“The story of the Giro changed today,” said Cervélo’s Xavier Tondo, who moved up to fourth overall. “I could not believe what was happening. Everyone worked together to the end. Now a new Giro begins.”

Porte celebrates.

The perfect storm

If the 93rd Giro wasn’t already crazy enough, Wednesday’s marathon march across the rugged mountains of central Italy added an exclamation point to the story.

These barren climbs were the first added to the Giro all the way back in 1904, and the huge differences and uncontrolled racing harkened back to the day when riders could lose five minutes one day and regain 10 the next.

Some suggested that stricter anti-doping controls have created a more even playing field and teams cannot control the field as they could in another era.

Others said simply it was the combination of elements that came together to create the ideal situation for a breakaway to form.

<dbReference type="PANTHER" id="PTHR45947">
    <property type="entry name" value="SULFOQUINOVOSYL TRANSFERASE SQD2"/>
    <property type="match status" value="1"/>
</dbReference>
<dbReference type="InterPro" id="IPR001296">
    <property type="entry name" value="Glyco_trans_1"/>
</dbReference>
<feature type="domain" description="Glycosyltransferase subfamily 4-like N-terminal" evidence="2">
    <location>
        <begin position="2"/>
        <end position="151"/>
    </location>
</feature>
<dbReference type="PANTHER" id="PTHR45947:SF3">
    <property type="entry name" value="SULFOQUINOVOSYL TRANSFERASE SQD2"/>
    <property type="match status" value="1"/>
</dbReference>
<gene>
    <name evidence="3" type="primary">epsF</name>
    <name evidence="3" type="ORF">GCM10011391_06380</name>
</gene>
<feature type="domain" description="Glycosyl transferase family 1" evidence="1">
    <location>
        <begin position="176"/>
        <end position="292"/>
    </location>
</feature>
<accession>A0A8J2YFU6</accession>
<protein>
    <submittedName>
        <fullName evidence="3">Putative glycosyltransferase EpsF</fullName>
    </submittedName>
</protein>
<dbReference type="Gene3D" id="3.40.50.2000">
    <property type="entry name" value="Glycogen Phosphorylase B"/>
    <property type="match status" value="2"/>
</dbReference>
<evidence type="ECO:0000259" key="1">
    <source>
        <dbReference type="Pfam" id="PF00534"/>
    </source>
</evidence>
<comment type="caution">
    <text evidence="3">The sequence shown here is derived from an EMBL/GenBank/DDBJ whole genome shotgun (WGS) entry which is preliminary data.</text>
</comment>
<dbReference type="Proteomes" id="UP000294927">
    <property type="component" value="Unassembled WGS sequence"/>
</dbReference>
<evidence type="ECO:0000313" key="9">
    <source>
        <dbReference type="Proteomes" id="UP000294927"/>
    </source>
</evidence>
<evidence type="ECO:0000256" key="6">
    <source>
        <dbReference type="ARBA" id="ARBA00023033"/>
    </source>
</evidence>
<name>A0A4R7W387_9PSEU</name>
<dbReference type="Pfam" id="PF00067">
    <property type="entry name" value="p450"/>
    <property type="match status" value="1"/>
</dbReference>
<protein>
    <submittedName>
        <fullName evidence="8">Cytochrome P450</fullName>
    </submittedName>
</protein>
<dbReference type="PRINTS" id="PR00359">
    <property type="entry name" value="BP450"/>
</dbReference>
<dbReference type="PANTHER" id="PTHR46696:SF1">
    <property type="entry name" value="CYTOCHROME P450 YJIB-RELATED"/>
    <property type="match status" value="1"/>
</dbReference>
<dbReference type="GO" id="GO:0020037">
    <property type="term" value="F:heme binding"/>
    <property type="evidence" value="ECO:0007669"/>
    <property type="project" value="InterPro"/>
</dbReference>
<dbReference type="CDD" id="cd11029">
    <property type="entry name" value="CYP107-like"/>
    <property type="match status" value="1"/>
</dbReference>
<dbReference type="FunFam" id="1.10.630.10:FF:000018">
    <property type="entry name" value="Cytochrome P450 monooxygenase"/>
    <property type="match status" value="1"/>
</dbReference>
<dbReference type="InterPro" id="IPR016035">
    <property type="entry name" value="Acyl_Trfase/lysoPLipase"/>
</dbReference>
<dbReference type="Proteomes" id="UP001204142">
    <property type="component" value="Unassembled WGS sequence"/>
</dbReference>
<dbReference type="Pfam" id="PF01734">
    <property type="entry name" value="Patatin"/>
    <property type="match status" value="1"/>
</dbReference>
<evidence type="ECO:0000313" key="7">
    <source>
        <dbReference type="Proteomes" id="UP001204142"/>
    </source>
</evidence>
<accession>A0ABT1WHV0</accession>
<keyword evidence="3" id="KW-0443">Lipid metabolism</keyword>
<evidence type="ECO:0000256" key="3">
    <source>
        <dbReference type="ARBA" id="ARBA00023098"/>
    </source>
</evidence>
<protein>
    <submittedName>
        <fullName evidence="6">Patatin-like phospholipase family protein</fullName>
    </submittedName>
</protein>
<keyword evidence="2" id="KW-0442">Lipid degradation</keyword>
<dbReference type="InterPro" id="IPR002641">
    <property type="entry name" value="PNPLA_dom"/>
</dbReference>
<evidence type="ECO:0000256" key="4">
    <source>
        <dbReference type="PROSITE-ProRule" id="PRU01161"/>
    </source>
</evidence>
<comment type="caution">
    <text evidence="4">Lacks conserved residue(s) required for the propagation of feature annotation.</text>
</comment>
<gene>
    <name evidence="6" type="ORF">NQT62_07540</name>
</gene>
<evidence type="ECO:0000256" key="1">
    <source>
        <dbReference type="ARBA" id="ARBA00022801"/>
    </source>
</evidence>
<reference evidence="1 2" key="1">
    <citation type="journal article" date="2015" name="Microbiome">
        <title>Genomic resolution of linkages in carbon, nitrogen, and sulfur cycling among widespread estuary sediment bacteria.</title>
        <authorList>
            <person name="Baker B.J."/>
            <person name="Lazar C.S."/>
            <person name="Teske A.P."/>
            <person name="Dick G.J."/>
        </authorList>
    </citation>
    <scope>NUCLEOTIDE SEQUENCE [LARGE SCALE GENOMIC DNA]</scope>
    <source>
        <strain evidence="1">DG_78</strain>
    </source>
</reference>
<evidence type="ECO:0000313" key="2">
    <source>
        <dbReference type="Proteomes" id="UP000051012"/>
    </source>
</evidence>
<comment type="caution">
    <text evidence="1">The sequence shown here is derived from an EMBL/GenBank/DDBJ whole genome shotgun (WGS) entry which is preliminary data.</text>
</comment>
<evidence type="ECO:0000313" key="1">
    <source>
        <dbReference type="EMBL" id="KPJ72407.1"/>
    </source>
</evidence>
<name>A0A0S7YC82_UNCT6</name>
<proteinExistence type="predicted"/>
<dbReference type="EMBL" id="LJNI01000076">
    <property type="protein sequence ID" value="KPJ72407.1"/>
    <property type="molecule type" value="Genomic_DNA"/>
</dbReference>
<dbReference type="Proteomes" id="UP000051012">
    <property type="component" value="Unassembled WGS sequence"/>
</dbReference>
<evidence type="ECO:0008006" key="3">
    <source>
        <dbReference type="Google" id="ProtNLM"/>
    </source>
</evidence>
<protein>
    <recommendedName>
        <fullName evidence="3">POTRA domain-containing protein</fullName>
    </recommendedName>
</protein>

Sorensen leads the break. | Graham Watson Photo, GrahamWatson.com

“Everyone knew it would be a big group today, so we wanted to make sure he had our guys in there,” said Saxo Bank sport director Torsten Schmidt. “A lot of teams had a lot of riders and everyone immediately worked together.”

Attacks came right from the gun, with groups forming, being chased, followed by more counter-attacks.

Sastre said it was difficult to follow the action and said he was lucky to make the breakaway.

“There was one group of 20 that was getting away, then a second group formed. Tondo was out there and I was the last one to get across,” Sastre said. “The gaps opened up very fast. We had five, eight, then 10 minutes within 20km.”

Several teams had up to five riders in the group; Caisse d’Epargne had five, Sky, Cervélo, Androni and Omega Pharma-Lotto had four each.